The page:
Institutionalized favoritism at the UN has also enabled the Palestinians to monopolize the refugee issue, which undoubtedly reinforces the media’s bias. All non-Palestinian refugees around the world (nearly 55 million) are cared for by the U.N. High Commission for Refugees, which works under the guidelines of the Convention on Refugees of 1951. But Palestinian refugees (whose original population was under one million) have a UN agency dedicated exclusively to them (UNRWA).

UNRWA’s unique definition of “refugee” includes anyone “whose normal place of residence was Palestine between June 1946 and May 1948, who lost both their homes and means of livelihood as a result of the 1948 Arab-Israeli conflict.” So, in addition to families who lived in the area for generations, UNRWA’s definition includes any migrants who arrived as recently as 1946 but were then displaced. And because the definition includes “descendants of fathers fulfilling the definition,” UNRWA’s refugee population has grown from 750,000 in 1950 to 5,300,000 today (making resolution of the Palestinian refugee issue even harder). Despite these problems, the United States continues to support UNRWA (with over 4.1 billion dollars since 1950).

The rest of the world’s refugees are assisted by the High Commission, which is mandated to help refugees rapidly rebuild their lives, usually outside the countries that they fled. Jewish refugees from Muslim lands did just that: they rebuilt their lives in Israel and elsewhere. But the fact that they quietly adapted and Israel granted them full citizenship doesn’t lessen the wrongs committed by their countries of origin. These Jewish refugees from Muslim lands suffered legal and often violent persecution that resulted in immeasurable emotional and physical loss. They lost billions in property and endured huge socioeconomic disadvantages when forced to rebuild their lives from scratch. Israel was unfairly burdened with the colossal social and economic cost of suddenly absorbing so many refugees. So any suggestion that Jewish refugees from Muslim lands don’t deserve compensation is resoundingly wrong.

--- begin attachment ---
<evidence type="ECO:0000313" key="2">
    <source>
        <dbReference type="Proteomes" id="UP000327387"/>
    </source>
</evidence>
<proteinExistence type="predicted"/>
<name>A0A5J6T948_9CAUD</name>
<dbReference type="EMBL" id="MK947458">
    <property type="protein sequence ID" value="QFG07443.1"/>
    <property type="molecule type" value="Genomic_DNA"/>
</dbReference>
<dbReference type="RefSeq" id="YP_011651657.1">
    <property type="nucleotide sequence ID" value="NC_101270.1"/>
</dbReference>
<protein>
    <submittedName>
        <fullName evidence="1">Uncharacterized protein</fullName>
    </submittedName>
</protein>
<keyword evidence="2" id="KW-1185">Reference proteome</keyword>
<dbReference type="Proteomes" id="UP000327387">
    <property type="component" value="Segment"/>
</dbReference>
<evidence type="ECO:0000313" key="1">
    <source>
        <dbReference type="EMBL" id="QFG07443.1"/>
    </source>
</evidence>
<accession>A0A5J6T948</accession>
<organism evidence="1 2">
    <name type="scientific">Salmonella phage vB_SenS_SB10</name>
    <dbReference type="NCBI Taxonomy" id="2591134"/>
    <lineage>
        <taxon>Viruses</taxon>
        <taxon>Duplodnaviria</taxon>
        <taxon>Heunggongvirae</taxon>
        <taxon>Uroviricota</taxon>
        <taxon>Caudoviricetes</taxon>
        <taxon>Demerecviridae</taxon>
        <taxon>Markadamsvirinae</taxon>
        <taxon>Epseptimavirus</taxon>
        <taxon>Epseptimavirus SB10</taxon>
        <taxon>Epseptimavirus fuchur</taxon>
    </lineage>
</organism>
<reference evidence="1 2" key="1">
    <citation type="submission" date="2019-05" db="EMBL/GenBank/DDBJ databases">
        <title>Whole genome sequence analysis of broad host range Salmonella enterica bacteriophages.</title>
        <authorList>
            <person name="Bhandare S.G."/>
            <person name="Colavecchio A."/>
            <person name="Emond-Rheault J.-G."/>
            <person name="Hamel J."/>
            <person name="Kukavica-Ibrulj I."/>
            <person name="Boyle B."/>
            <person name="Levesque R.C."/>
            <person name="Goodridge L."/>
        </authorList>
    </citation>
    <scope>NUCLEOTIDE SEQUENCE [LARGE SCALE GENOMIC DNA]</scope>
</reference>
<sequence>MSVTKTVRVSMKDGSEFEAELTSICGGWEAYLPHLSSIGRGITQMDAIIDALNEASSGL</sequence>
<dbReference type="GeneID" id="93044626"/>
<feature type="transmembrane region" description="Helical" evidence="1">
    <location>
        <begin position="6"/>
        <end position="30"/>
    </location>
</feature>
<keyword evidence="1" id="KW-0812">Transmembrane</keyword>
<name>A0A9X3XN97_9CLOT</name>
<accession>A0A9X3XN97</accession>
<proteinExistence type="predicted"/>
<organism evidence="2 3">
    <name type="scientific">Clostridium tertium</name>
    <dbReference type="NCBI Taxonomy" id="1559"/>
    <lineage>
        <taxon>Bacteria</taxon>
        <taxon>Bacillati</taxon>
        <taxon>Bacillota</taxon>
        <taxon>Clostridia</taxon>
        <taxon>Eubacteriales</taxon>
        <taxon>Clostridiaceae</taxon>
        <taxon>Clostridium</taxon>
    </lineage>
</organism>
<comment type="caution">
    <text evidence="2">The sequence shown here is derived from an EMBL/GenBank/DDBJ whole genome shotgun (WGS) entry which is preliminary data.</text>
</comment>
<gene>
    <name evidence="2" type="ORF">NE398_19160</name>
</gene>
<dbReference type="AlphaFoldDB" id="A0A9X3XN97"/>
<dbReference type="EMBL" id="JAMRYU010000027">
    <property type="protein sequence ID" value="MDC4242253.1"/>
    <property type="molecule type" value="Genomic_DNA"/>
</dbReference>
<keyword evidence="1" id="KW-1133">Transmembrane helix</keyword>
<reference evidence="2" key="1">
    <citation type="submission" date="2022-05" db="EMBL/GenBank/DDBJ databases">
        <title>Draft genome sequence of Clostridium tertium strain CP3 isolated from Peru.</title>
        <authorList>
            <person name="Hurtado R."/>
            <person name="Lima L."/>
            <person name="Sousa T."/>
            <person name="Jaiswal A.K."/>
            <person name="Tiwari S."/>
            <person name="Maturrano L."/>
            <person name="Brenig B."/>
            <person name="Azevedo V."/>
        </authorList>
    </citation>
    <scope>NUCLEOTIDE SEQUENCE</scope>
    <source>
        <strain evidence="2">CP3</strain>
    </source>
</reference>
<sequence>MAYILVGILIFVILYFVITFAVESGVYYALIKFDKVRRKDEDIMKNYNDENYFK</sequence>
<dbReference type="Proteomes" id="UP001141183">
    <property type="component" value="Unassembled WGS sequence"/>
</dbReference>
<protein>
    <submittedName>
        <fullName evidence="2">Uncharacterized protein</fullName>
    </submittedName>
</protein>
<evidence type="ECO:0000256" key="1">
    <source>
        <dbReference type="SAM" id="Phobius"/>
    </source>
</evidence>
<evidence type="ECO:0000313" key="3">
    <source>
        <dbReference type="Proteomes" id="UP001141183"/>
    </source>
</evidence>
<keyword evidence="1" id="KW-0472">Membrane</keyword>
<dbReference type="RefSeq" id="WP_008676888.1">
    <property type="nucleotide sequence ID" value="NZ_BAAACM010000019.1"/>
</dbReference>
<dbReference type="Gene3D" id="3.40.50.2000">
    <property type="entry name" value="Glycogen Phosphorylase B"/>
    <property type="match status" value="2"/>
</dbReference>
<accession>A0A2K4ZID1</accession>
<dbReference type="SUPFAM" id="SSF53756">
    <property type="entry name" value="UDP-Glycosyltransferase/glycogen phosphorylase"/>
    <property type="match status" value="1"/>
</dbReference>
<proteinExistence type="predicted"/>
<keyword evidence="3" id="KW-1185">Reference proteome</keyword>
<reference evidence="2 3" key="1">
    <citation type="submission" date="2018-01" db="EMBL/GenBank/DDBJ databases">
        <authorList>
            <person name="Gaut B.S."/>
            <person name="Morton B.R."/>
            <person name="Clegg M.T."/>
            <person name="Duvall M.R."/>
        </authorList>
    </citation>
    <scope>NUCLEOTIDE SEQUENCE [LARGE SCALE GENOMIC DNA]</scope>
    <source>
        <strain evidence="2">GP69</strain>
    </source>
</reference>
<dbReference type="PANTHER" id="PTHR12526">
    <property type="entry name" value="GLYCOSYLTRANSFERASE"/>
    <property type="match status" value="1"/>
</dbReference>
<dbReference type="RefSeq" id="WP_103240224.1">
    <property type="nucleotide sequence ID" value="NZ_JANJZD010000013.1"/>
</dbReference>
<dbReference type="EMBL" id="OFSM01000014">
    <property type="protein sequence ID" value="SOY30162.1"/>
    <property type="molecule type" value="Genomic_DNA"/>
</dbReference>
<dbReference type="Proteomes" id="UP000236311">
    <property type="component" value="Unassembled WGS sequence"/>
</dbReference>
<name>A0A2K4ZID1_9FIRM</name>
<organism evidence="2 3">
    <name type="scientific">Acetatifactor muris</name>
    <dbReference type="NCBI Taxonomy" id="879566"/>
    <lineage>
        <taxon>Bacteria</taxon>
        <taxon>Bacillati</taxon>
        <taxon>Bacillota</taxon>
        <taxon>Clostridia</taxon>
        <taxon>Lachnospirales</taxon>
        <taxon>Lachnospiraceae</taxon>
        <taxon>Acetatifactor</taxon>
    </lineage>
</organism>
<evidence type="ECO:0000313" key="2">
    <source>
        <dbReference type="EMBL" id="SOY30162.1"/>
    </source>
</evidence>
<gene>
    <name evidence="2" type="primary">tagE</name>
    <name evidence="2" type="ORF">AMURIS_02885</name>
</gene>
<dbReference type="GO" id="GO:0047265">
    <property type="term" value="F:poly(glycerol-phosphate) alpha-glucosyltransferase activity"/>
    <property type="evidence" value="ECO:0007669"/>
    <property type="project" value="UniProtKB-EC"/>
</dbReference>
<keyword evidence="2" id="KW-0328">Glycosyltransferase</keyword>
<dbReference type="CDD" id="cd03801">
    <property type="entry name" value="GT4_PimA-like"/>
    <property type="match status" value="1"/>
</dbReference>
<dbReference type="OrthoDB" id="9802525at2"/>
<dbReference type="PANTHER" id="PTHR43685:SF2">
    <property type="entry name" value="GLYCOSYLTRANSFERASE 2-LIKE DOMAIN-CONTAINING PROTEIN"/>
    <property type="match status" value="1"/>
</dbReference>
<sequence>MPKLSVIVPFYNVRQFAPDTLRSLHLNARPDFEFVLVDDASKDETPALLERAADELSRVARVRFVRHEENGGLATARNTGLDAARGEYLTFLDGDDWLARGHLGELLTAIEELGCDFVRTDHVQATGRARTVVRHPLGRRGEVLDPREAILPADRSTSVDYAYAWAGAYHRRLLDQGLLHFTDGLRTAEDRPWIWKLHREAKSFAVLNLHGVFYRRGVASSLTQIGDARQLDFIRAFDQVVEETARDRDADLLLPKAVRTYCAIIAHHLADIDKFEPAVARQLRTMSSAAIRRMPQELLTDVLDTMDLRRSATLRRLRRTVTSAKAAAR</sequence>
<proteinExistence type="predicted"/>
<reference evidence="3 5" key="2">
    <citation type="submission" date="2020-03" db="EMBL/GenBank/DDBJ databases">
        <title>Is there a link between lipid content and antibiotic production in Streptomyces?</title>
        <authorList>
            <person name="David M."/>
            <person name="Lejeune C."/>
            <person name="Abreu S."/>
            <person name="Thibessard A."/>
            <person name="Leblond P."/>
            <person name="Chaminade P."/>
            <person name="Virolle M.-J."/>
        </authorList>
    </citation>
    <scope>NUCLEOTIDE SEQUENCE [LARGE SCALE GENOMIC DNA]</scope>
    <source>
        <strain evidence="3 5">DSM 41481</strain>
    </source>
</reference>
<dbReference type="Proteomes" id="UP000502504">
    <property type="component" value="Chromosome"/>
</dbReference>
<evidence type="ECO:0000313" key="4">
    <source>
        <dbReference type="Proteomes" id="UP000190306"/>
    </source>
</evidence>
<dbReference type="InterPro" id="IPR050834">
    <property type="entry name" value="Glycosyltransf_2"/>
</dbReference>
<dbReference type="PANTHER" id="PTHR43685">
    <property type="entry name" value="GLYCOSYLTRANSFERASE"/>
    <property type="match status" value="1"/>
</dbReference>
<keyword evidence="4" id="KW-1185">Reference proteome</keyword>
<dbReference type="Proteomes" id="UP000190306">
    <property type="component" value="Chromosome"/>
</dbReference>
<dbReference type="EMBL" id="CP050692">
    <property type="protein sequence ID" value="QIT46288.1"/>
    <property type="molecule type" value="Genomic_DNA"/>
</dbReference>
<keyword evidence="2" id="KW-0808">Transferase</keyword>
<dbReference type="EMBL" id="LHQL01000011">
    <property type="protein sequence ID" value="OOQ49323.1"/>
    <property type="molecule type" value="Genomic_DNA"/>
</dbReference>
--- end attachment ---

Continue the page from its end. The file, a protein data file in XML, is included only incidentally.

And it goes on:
On the recent World Refugee Day, the Israeli Knesset member Shimon Ohayon, whose family fled Morocco in 1956, called on the Arab League to “accept their great responsibility for driving out almost a million Jews from lands [in] which they had lived for millennia.” He explained that “In 1947, the Political Committee of the Arab League drafted a law that…called for the freezing of bank accounts of Jews, their internment and [the confiscation of their assets]. Various other discriminatory measures were taken by Arab nations and subsequent meetings reportedly called for the expulsion of Jews from member states of the Arab League.” Ohayon challenged the League to accept responsibility for “the ethnic cleansing of the Jewish population from most of the Middle East and North Africa…[and] to provide redress to the Jewish refugees.”